In January 2006, the International Journal of Sport Physiology and Performance (IJSPP) published its first issue with founding editor Professor David Pyne. IJSPP is dedicated to advancing the knowledge of sport and exercise physiologists, sport-performance researchers, and other sport scientists by emphasizing work that has direct practical application to enhancing sport performance. IJSPP started as a niche journal but has grown tremendously in number of submissions, published papers, and impact factor. Clearly the field of applied sport science has developed substantially in the past decade and a half.
Today, IJSPP has kept its focus on practical applications for physiology and performance in sports, which is reflected by the editorial team, more than 70% of whom work with or provide advice to professional athletes or teams, while the remaining 30% publish extensively in the field of applied sport science. Hand in hand with the development of applied research, many new embedded scientist positions in a variety of sports have been created. There are many examples of mutually beneficial collaboration between research institutions and elite sport teams across the world. For example, in cycling a few teams started working with single embedded scientists about 10 years ago, while most professional teams nowadays work with an entire scientific support team of exercise physiologists, nutritionists, strength and conditioning experts, exercise therapists, and sport psychologists. The working philosophy of the scientific support teams is to use the latest scientific research to optimize training prescription, recovery, and ultimately performance.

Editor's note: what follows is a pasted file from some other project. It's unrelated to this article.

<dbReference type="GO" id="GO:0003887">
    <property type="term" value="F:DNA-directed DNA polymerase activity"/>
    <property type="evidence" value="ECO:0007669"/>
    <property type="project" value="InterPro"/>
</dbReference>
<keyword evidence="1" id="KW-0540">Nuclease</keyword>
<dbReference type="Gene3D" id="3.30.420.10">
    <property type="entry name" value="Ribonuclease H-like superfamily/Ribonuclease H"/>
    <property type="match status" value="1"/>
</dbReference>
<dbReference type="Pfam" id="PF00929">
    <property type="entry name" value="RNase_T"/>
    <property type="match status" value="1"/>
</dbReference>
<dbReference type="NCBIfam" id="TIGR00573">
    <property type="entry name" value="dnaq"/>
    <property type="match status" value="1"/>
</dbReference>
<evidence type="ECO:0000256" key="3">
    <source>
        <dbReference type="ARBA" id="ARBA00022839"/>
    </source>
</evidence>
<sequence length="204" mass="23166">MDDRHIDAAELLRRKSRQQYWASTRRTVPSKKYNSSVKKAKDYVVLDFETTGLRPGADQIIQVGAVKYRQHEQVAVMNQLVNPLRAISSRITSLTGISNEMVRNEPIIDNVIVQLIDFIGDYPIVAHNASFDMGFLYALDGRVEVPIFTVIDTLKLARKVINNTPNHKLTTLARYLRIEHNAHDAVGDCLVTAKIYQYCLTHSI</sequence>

We also see a growth of “applied sport science” symposiums as part of large, international conferences such as the annual European College of Sport Science Congress (ECSSS). There are also new applied research conferences such as “Science and Cycling” and the “World Congress on Science and Soccer.” Here, university scientists, embedded scientists, and (expert) coaches exchange knowledge and challenges from their different perspectives, which generates new ideas and frequently leads to a new collaboration between the different parties.
Over the last few years, a range of unique papers have been published on elite athletes. Publications like these require not only the trust and willingness of elite athletes and teams to participate and share their data but also the integrity of the authors to present the data in a scientifically sound way without providing insight into factors that a team is not able or willing to share. Protecting a competitive advantage and confidentiality are key considerations for athletes, teams, and sporting organizations.
Although applied research like this is not possible without authors who are willing to share data and form this into a publishable manuscript, the participating athletes and teams are often not specifically recognized for their contributions. However, without their support, it is impossible to publish these unique applied research papers and thereby enhance the field of applied sport physiology and performance.
Therefore, we dedicate this editorial to all athletes and teams who have generously shared their time, commitment, expertise, and data with science and truly advanced the field of applied sport science. We hope that the way that these papers have been published will motivate other athletes and teams to share their data, with benefits for both the scientific community and the athletes and teams involved.